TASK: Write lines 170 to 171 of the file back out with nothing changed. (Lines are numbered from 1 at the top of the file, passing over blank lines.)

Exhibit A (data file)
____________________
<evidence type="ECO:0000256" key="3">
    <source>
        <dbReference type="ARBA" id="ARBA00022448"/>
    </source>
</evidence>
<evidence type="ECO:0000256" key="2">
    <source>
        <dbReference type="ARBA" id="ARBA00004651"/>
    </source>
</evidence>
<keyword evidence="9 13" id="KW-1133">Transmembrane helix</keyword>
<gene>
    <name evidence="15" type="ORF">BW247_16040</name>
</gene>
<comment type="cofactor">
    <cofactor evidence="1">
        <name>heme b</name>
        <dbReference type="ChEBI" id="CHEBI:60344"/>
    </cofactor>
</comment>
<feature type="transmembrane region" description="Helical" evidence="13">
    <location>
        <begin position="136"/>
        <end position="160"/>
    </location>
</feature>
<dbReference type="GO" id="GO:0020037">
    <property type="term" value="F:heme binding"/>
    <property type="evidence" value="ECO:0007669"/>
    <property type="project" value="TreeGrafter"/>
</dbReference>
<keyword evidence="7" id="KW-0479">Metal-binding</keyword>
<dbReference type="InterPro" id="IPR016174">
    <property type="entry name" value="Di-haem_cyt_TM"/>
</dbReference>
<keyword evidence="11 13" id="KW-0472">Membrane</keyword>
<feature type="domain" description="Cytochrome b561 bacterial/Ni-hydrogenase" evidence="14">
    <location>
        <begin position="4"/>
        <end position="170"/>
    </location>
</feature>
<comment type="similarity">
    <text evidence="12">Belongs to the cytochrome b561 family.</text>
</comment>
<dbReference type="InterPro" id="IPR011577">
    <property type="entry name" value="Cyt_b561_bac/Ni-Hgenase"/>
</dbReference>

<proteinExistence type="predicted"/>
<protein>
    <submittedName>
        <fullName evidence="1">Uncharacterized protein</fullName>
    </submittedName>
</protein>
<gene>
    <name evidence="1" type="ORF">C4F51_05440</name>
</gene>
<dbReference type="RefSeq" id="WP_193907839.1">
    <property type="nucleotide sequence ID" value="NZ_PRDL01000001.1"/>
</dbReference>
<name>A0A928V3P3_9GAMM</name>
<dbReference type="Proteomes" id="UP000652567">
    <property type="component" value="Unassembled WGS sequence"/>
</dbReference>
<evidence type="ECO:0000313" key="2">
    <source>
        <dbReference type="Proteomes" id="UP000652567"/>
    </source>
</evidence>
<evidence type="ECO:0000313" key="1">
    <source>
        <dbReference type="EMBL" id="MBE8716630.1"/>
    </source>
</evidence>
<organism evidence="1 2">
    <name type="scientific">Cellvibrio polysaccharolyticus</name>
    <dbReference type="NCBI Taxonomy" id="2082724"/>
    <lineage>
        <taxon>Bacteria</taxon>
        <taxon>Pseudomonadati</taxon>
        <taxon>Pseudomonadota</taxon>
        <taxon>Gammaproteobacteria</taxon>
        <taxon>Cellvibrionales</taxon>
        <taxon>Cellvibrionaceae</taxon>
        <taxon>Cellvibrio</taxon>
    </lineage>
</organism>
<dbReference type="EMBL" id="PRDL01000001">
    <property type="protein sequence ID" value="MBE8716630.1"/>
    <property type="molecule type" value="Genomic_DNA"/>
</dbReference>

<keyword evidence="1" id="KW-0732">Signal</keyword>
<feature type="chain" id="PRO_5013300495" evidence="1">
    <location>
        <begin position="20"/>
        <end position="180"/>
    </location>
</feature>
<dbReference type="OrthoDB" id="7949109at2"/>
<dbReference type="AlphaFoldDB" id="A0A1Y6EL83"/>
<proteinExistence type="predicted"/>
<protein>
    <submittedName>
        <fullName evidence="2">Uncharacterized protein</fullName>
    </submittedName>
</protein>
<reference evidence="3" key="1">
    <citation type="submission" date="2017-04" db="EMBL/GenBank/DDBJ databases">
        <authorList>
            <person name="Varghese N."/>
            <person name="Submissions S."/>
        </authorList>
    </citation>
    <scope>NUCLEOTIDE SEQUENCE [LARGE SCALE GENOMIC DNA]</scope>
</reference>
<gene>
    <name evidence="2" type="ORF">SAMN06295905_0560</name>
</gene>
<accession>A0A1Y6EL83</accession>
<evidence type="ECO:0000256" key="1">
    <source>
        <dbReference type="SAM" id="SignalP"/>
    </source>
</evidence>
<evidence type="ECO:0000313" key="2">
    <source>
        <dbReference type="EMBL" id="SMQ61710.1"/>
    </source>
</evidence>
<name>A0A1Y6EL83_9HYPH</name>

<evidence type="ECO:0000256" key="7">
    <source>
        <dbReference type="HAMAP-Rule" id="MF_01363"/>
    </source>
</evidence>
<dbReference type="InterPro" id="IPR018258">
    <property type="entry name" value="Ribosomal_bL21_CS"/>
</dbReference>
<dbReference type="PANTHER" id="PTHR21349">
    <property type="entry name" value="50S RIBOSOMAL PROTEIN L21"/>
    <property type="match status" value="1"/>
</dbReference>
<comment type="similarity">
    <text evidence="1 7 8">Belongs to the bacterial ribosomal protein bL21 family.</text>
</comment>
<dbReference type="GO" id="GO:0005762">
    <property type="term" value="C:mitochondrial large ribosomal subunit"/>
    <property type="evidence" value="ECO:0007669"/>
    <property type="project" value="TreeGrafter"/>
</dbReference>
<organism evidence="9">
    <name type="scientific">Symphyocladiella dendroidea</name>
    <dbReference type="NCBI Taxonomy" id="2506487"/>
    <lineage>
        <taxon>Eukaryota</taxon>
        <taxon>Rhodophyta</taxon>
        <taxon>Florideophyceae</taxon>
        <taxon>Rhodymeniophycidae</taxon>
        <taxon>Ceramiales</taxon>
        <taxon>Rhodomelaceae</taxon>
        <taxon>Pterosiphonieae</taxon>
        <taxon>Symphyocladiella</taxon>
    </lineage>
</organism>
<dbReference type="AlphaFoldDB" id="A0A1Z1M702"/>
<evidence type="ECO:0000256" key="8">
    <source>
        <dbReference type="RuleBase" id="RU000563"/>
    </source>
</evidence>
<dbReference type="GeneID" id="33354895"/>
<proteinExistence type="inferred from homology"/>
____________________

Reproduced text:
</evidence>
<dbReference type="GeneID" id="33354895"/>